Wednesday, 21 May 2014

Soil Lasagna

One wheelbarrow load of mulch away from our completed project!

Have you ever made SOIL LASAGNA?

Used EVAPOTRANSPIRATION (or E.T.) in a sentence?

Do you know that your soil needs OWL for anything to grow properly?

This was all Greek to me until March when my husband and I signed up for a class held by the San Diego Water District.

Which seemed a good place to find out how to extend our vegetable garden by getting rid of some of our lawn and lower our water bill in the process.

Before Photo: Vegetable garden amongst a sea of bad grass.

Many neighbors have gone xeriscape, drought-tolerant, au natural.

So we observed the process. Which went like this. Turn off your sprinklers for three or so months. Watch your lawn turn brown. Or shorten the procedure by spraying some kind of poison to kill the grass. Get someone in to dig up the hard soil that is left. Bring in good soil. Plant some stuff that isn't grass.

Ok, that is one approach but it didn't seem to be the best approach since we would be planting vegetables. That we planned to EAT.

Hence, the class.

And the lively and knowledgeable instructor Jodie Cook taught us how to make 'soil lasagna', which means taking a few simple steps to get rid of grass naturally and leave behind rich gorgeous soil for future planting.

What to do ahead of time:

1)  Mark sprinklers (we actually raised the heads so they would be above the lasagna).

2)  Dig a perimeter around the hardscape (for us that was the house, concrete slab and fence).

3)  Calculate amount of compost needed with this formula (cubic feet = length x width x height). In this case the height is 1/12 or one inch of compost).

4)  Save your newspapers for a couple of weeks.

5)  Calculate amount of mulch needed with this formula (cubic feet = length x width x height). In this case the height is 1/3 or 1/2 or 4-6 inches of compost).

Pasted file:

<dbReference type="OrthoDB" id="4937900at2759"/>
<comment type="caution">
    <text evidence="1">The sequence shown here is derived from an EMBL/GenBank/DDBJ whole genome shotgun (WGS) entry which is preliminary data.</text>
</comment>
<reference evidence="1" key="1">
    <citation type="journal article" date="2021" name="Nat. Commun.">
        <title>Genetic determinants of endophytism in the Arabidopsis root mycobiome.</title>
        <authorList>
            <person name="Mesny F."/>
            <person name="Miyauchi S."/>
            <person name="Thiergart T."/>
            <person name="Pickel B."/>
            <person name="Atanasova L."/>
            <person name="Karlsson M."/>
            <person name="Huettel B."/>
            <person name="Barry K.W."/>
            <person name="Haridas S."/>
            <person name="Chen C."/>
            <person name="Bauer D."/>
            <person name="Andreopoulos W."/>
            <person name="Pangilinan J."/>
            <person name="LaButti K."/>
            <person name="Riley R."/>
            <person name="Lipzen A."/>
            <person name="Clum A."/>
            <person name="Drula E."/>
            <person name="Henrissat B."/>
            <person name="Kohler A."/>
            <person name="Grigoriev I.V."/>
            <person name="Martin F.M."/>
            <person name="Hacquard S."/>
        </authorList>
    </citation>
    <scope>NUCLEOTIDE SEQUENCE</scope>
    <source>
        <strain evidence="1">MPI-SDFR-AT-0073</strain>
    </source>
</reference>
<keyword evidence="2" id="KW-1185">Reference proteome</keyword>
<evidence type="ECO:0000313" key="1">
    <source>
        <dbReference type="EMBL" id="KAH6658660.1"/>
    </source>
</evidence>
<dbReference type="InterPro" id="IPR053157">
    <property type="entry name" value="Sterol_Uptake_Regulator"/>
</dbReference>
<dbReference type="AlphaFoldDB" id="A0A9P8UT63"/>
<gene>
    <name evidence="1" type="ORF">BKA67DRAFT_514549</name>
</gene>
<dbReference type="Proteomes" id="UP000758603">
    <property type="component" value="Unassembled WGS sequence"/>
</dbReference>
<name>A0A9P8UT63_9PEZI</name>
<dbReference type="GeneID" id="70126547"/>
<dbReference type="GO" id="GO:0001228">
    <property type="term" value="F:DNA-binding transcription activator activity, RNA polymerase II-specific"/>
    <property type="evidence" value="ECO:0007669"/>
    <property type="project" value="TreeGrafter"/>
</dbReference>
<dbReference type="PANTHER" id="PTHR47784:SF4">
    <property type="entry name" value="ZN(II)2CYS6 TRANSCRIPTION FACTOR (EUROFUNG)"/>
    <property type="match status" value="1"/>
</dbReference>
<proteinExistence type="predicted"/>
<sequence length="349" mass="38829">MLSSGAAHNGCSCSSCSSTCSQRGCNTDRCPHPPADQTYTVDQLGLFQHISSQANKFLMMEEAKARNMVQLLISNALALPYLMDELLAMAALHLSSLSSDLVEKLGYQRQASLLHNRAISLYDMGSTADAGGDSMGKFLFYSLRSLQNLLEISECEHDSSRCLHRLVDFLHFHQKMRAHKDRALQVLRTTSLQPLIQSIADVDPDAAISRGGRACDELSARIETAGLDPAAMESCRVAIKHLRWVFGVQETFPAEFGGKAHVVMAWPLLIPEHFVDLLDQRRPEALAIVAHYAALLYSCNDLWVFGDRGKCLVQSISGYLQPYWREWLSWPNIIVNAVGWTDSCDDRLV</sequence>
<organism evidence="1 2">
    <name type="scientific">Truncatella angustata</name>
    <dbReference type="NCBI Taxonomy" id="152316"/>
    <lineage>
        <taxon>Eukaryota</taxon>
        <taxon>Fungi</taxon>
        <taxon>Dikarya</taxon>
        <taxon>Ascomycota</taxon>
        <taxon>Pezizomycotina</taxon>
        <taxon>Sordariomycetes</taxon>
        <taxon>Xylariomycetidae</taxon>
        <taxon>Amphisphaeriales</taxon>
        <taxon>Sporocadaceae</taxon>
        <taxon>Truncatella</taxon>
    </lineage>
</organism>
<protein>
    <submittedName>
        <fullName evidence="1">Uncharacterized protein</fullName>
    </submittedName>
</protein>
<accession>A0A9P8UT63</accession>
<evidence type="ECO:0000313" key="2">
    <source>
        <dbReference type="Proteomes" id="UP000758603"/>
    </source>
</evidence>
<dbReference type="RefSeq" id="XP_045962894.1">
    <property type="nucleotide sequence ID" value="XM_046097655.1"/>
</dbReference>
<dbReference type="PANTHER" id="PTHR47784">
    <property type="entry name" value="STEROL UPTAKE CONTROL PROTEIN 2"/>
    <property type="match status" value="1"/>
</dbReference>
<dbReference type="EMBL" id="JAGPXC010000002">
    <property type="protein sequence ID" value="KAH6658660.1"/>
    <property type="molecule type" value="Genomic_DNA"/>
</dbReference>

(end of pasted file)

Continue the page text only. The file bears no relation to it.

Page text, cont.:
6)  Set aside a weekend for this project (preferably one that is not hot and windy, which is what we did).

Okay, are you ready?

This is going to be a piece of cake, errrr, a slice of lasagna, errrr, you know what I mean, let's get to work:

A)  Spread 1 inch of compost. Water.

B)  Spread newspaper on top. Water.

C)  Spread 4-6 inches of mulch. Water.

When finished, sit back and admire.

It will take 6 to 8 weeks to 'bake'.

In the meantime, the lasagna should be kept moist (like a wrung out sponge). Use a moisture meter to check.

Stay Tuned.

Will report back in July to show the results!

SOIL LASAGNA (see above)

OWL --- living soil needs a balance of oxygen + water + life

EVAPOTRANSPIRATION --- is the amount of water that evaporates from the soil surface and is transpired by plants through the foliage during a certain time period. It is a way to compare the water needs of different plants.


  1. That is supercalifragicool.

  2. You guys are amazing!! I love the concept behind this idea (as long as I could get someone else to do the work). I was just thinking about you as I was thinning my little-shop-of-horrors blackberry patch. The berries are plentiful and amazing! Do you want any blackberry bush starts?

    1. Of course, they can act as peer pressure for my fruitless boysenberry bush!